Is opioid addiction a mental illness? Yes. It’s a brain disease caused by changes in the brain that occur from opioid abuse. However, opioid addiction can also be at least partially caused by an underlying mental condition like depression, anxiety or PTSD. Someone addicted to opioids doesn’t necessarily have a concurrent mental condition, but there is a high chance that they do.
What is Addiction?
In simple terms, addiction is using a substance for non-medical reasons even when this substance is clearly damaging to the person’s body and relationships. Physical dependence on a drug is not in itself an indicator of addiction. Anyone who takes opioids on a daily basis for any length of time will become physically dependent on the drug. It’s unavoidable, because it’s just how opioids work in the body. Addiction is different. It’s physical dependence, yes, but that’s only part of it. The part that makes it addiction and not just physical dependence is the compulsion to continue using the drug no matter what and for non-medical reasons.
Someone who is addicted will show drug-seeking behaviors like raising their dose, trying to get more pills, asking for refills early and visiting more than one doctor to get more. An addicted person cannot stop or control their drug usage. They can’t taper their dose alone. If the drug is around, they will use it until it’s gone.
Someone who is physically dependent but not addicted will typically follow their doctor’s directions. They don’t take more than is prescribed and do not run out early. They can quit when they want to and also taper their dose if they want to. There is no psychological component. They’re not using the drug to cope with life or to soothe emotional pain. They are taking it for physical pain to have a better quality of life.
How Does Addiction Happen?
Opioids work in the brain by binding to and activating cell receptor sites called mu, delta and kappa. It’s the mu site that is most associated with pain relief, sedation, overdose and addiction. When opioids are taken daily over a period of time, several things happen. The receptors become less sensitive to the opioid, and the brain actually grows more receptor sites to cope with the influx of outside opioids. The brain also stops producing its own opioids called endorphins. These are necessary for normal mood and to experience pleasure. They’re also necessary to control pain in the body from everyday living. The outside opioids have taken over these functions, so the body stops producing its own endorphins, because it doesn’t have to.
The liver also starts to manufacture enzymes that break down the opioid faster and faster. This means that less and less of the drug reaches the brain. This contributes to tolerance, which is the need to take more and more of a drug to get the same effect.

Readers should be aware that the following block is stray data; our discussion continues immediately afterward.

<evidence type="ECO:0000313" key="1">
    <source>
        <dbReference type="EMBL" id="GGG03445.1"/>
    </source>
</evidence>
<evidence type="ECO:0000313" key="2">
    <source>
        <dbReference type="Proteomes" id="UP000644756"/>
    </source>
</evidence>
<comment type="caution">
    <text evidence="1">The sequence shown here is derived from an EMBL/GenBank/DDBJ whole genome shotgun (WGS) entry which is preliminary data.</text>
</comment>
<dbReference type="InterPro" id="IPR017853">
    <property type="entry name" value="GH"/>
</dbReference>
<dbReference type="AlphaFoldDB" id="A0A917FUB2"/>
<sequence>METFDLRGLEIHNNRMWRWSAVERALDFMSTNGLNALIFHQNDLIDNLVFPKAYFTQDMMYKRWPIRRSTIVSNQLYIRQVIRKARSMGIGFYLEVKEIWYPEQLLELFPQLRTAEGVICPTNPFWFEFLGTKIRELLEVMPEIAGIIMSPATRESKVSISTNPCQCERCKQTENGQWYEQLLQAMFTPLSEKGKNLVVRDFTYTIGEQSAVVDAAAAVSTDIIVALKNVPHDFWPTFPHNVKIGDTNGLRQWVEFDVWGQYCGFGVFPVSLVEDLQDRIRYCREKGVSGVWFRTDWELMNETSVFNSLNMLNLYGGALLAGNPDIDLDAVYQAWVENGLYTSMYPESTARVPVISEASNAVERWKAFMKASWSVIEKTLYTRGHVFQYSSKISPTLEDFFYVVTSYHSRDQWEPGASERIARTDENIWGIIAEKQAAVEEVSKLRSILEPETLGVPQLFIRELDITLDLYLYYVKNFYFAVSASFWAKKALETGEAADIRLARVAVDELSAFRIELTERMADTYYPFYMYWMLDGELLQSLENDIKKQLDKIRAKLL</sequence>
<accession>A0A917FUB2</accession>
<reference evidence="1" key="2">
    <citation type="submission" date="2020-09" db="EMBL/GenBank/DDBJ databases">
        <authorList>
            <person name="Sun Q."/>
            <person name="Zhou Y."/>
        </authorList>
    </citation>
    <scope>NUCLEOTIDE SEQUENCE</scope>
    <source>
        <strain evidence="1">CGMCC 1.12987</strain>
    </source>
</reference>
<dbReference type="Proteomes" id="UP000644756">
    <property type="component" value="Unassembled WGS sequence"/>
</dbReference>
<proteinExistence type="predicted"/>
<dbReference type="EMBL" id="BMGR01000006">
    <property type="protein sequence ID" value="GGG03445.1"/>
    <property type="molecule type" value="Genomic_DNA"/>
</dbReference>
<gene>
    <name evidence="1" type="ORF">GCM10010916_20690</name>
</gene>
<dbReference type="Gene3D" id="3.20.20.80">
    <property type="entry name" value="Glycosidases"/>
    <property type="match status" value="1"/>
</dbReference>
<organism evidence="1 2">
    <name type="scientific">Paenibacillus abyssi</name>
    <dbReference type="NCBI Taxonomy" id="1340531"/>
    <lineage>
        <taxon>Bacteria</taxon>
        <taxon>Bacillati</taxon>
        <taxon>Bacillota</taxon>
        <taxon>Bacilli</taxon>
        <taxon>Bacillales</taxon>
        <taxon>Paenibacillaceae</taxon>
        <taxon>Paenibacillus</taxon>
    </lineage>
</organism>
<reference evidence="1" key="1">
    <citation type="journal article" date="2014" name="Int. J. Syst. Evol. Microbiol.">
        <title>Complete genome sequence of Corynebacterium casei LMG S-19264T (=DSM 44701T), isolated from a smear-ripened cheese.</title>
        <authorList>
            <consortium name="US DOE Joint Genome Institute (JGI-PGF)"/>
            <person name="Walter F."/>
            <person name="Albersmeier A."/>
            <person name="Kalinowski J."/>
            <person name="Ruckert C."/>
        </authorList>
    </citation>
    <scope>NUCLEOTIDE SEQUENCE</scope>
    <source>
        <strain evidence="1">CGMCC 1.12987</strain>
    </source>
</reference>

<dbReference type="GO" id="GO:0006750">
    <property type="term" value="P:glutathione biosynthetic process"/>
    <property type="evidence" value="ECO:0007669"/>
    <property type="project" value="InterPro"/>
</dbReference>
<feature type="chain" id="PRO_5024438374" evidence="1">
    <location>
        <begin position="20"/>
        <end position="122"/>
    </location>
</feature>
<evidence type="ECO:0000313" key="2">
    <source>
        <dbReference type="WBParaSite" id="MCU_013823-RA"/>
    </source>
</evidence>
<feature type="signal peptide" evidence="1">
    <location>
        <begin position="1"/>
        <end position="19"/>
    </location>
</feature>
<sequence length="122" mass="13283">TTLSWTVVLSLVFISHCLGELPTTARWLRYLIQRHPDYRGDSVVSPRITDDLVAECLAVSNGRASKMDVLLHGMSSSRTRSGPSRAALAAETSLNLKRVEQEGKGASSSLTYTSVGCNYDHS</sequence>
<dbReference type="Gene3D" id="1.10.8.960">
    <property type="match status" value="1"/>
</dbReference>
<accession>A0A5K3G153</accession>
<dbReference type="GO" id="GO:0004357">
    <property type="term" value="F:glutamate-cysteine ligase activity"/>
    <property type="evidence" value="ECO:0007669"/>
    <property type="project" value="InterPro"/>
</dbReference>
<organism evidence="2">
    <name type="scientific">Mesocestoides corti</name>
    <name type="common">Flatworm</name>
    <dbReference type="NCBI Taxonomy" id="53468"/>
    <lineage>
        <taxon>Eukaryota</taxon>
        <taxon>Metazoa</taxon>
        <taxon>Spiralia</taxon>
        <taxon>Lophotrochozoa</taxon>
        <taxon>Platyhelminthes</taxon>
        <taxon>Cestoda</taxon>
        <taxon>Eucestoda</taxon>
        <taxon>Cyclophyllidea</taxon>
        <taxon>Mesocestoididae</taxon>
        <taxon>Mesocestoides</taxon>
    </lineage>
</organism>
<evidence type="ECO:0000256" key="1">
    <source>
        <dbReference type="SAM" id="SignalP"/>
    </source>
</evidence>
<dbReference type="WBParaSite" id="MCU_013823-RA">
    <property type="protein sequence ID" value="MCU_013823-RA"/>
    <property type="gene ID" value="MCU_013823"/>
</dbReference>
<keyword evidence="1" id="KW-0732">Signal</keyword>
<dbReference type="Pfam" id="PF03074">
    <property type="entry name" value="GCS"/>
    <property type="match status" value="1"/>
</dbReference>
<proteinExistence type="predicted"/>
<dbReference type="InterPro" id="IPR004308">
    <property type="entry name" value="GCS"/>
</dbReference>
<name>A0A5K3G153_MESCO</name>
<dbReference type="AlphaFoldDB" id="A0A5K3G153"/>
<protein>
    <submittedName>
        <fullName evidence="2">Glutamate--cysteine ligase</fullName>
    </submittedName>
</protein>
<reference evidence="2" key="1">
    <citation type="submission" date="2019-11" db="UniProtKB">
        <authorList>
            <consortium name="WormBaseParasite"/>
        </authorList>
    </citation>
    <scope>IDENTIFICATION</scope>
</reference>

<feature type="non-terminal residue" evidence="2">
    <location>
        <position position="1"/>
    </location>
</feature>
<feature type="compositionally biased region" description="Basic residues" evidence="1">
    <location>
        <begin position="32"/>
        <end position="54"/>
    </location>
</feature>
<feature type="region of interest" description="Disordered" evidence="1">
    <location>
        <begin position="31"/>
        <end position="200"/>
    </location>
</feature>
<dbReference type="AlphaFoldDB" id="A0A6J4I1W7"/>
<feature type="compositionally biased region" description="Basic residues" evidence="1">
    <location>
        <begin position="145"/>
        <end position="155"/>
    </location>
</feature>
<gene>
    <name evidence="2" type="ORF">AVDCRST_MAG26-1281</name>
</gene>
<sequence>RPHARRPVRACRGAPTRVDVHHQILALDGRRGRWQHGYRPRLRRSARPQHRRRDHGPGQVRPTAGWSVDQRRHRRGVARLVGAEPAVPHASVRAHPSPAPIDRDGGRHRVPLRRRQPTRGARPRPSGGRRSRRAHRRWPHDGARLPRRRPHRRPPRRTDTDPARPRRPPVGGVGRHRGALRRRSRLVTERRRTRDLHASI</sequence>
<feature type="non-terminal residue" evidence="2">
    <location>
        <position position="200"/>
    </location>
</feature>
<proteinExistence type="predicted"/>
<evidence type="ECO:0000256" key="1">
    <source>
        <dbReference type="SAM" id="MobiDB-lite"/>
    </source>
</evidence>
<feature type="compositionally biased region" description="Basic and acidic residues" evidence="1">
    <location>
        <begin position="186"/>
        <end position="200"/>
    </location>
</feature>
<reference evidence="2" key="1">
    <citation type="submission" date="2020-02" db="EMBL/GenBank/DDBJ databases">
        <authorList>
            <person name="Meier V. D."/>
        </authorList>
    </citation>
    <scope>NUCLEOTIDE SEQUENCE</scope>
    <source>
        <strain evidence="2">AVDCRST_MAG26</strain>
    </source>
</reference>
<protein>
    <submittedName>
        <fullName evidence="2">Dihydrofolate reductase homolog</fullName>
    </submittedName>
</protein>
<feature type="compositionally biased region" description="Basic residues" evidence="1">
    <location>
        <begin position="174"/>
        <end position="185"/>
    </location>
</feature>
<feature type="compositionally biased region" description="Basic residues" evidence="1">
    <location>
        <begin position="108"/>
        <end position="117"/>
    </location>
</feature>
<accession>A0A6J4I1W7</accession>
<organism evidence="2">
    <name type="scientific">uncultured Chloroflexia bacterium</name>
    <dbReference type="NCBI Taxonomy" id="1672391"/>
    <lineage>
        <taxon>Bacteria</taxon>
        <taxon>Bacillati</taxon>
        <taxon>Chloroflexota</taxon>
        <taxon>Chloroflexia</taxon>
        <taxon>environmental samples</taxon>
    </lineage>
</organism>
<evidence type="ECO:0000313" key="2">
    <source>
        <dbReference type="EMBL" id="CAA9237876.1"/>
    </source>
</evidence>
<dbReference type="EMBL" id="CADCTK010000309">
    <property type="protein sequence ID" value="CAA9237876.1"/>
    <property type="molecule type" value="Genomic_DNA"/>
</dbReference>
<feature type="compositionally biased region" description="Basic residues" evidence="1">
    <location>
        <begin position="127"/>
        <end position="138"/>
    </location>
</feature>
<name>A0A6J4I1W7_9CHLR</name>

It’s all a constellation of effects that leads to eventual brain changes that lead to addiction in susceptible individuals. The addicted brain can no longer function without the presence of the drug.
Genes, Environment and Addiction
Genes may play a role in addiction at least half of the time. 50 percent of anyone’s risk for addiction may directly be related to their genetic makeup. The other half of the risk factor is environmental and possibly other causes not yet well understood. However, neither of these factors mean that someone will absolutely become addicted at some point. Each can modify and influence the other. There is also the question of exposure. No matter how genetically inclined someone might be for addiction, if they never take the addictive substance, they will not become addicted.
Someone who grew up in a house where addictive behavior was common may be at greater risk for addiction, but if they don’t also have the genetic predisposition for it, it may never happen.
What is Mental Illness Anyway?
According to the American Psychiatric Association, mental illness is a health condition involving changes in thinking, cognition, emotion and behavior or any combination of these. There is usually some distress and difficulty in coping with life. Examples given are dementia, depression, bipolar disorder, PTSD, autism, OCD and schizophrenia. These are very different conditions with highly varying levels of functionality. However, opioid addiction, as well as all addictions, fit the basic American Psychiatric Association definition. All cause changes in thinking, emotion and behavior at least to some degree.
Are you Struggling with Substance Abuse?
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